In addition to Pandolfi and Carracedo, study coauthors include BIDMC investigators Leonardo Salmena, Andrea Alimonti, Ainara Egia, Atsuo Sasaki, Antonella Papa, Caterina Nardella and Lewis Cantley; Memorial Sloan-Kettering Cancer Center investigator Julie Teruya-Feldstein in New York; Li Ma currently in the Whitehead Institute for Biomedical Research, Cambridge; George Thomas and Sara Kozma of the University of Cincinnati; and Federico Rojo and Jose Baselga from Vall d'Hebron University Hospital in Barcelona, Spain.

This work was supported, in part, by grants from the National Institutes of Health.


Story Source:

The above story is based on materials provided by Beth Israel Deaconess Medical Center. Note: Materials may be edited for content and length.


Cite This Page:

Beth Israel Deaconess Medical Center. "Cancer Therapy: A Role For MAPK Inhibitors Combined With MTORC1 Inhibitors." ScienceDaily. ScienceDaily, 21 August 2008. <www.sciencedaily.com/releases/2008/08/080821194721.htm>.
Beth Israel Deaconess Medical Center. (2008, August 21). Cancer Therapy: A Role For MAPK Inhibitors Combined With MTORC1 Inhibitors. ScienceDaily. Retrieved August 21, 2014 from www.sciencedaily.com/releases/2008/08/080821194721.htm
Beth Israel Deaconess Medical Center. "Cancer Therapy: A Role For MAPK Inhibitors Combined With MTORC1 Inhibitors." ScienceDaily. www.sciencedaily.com/releases/2008/08/080821194721.htm (accessed August 21, 2014).

Share This




More Health & Medicine News

Thursday, August 21, 2014

Featured Research

from universities, journals, and other organizations


Featured Videos

from AP, Reuters, AFP, and other news services

Possible Ebola Patient in Isolation at California Hospital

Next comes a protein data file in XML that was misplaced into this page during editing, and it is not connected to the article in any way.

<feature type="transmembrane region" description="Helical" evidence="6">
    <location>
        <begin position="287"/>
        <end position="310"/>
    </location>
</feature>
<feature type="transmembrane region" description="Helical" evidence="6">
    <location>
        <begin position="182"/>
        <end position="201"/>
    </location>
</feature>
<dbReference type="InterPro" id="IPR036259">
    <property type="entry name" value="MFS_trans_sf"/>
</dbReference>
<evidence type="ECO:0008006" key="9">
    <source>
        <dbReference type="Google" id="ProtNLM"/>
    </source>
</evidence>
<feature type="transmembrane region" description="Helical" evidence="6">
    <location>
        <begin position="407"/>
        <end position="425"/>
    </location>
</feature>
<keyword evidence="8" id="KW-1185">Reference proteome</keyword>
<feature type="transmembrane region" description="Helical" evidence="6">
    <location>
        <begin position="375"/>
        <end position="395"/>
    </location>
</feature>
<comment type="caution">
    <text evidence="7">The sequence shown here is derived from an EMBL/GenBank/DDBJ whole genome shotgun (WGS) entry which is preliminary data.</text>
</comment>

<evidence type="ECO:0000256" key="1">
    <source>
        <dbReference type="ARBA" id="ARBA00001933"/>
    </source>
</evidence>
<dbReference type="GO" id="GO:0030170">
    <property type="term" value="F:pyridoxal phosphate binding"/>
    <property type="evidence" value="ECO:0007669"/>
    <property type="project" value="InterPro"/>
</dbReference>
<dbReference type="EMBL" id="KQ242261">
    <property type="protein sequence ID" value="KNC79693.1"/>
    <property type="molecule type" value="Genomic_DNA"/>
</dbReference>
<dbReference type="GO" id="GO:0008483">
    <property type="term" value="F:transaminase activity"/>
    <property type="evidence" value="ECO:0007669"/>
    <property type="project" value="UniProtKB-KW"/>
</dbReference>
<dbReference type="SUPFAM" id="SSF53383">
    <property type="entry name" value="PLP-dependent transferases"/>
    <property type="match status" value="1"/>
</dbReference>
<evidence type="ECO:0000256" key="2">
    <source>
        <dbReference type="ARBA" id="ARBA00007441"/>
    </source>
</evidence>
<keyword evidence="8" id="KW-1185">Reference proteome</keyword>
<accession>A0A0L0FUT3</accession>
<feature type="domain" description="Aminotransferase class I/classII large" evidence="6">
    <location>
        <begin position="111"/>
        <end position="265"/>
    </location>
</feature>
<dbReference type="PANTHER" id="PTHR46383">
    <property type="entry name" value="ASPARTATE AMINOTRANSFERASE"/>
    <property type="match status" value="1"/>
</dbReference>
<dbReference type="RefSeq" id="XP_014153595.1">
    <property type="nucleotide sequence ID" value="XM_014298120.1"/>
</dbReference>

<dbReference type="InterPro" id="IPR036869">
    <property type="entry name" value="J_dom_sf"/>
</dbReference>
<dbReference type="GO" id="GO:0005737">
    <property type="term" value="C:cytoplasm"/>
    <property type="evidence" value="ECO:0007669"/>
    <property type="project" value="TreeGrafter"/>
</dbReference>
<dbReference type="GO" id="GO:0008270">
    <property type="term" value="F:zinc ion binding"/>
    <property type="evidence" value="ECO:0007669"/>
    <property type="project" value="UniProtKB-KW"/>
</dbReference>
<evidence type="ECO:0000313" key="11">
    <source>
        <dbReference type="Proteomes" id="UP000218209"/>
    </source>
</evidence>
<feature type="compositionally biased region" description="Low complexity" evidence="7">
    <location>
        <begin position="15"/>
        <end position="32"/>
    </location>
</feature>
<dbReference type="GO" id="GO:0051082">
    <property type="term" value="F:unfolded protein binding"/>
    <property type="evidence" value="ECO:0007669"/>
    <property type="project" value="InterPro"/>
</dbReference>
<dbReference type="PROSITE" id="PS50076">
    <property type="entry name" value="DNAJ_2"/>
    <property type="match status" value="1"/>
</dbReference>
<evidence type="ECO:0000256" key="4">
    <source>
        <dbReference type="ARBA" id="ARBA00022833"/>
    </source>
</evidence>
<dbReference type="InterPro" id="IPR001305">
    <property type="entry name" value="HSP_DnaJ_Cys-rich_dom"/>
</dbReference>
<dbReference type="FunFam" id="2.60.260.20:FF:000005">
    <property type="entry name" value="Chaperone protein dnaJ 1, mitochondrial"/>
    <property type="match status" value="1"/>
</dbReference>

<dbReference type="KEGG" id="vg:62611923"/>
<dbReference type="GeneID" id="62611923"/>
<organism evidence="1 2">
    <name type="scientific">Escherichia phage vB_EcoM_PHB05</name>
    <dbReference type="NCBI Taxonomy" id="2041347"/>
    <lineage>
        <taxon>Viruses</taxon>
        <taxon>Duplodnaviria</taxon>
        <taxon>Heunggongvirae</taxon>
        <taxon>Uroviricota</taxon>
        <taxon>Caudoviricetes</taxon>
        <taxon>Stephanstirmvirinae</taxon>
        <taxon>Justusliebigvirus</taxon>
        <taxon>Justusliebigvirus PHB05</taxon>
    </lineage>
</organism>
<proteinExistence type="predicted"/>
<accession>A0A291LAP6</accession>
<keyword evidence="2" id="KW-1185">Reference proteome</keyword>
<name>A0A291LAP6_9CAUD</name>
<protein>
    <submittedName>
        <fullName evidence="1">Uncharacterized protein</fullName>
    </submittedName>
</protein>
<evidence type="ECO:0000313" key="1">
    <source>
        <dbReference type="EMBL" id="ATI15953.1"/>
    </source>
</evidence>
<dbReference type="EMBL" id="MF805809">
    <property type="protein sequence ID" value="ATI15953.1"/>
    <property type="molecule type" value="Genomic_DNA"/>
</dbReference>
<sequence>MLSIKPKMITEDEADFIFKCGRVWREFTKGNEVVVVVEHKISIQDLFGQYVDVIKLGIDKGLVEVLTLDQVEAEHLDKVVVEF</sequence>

Possible Ebola Patient in Isolation at California Hospital

Reuters - US Online Video (Aug. 20, 2014) — A patient who may have been exposed to the Ebola virus is in isolation at the Kaiser Permanente South Sacramento Medical Center. Linda So reports. Video provided by Reuters
Powered by NewsLook.com
Raw: World's Oldest Man Lives in Japan

Raw: World's Oldest Man Lives in Japan

AP (Aug. 20, 2014) — A 111-year-old Japanese was certified as the world's oldest man by Guinness World Records on Wednesday. Sakari Momoi, a native of Fukushima in northern Japan, was given a certificate at a hospital in Tokyo. (Aug. 20) Video provided by AP
Powered by NewsLook.com
Do More Wedding Guests Make A Happier Marriage?

Do More Wedding Guests Make A Happier Marriage?

Newsy (Aug. 20, 2014) — A new study found couples who had at least 150 guests at their weddings were more likely to report being happy in their marriages. Video provided by Newsy
Powered by NewsLook.com
Ebola-Hit Sierra Leone's Freetown a City on Edge

Ebola-Hit Sierra Leone's Freetown a City on Edge

AFP (Aug. 19, 2014) — Residents of Sierra Leone's capital voice their fears as the Ebola virus sweeps through west Africa. Duration: 00:56 Video provided by AFP
Powered by NewsLook.com

Search ScienceDaily

Number of stories in archives: 140,361

Find with keyword(s):
 
Enter a keyword or phrase to search ScienceDaily for related topics and research stories.

Save/Print:
Share:  

Breaking News:
from the past week

In Other News

... from NewsDaily.com

Science News

Health News

Environment News

Technology News



Save/Print:
Share:  

Free Subscriptions


Get the latest science news with ScienceDaily's free email newsletters, updated daily and weekly. Or view hourly updated newsfeeds in your RSS reader:

Get Social & Mobile


Keep up to date with the latest news from ScienceDaily via social networks and mobile apps:

Have Feedback?


Tell us what you think of ScienceDaily -- we welcome both positive and negative comments. Have any problems using the site? Questions?
Mobile iPhone Android Web
Follow Facebook Twitter Google+
Subscribe RSS Feeds Email Newsletters
Latest Headlines Health & Medicine Mind & Brain Space & Time Matter & Energy Computers & Math Plants & Animals Earth & Climate Fossils & Ruins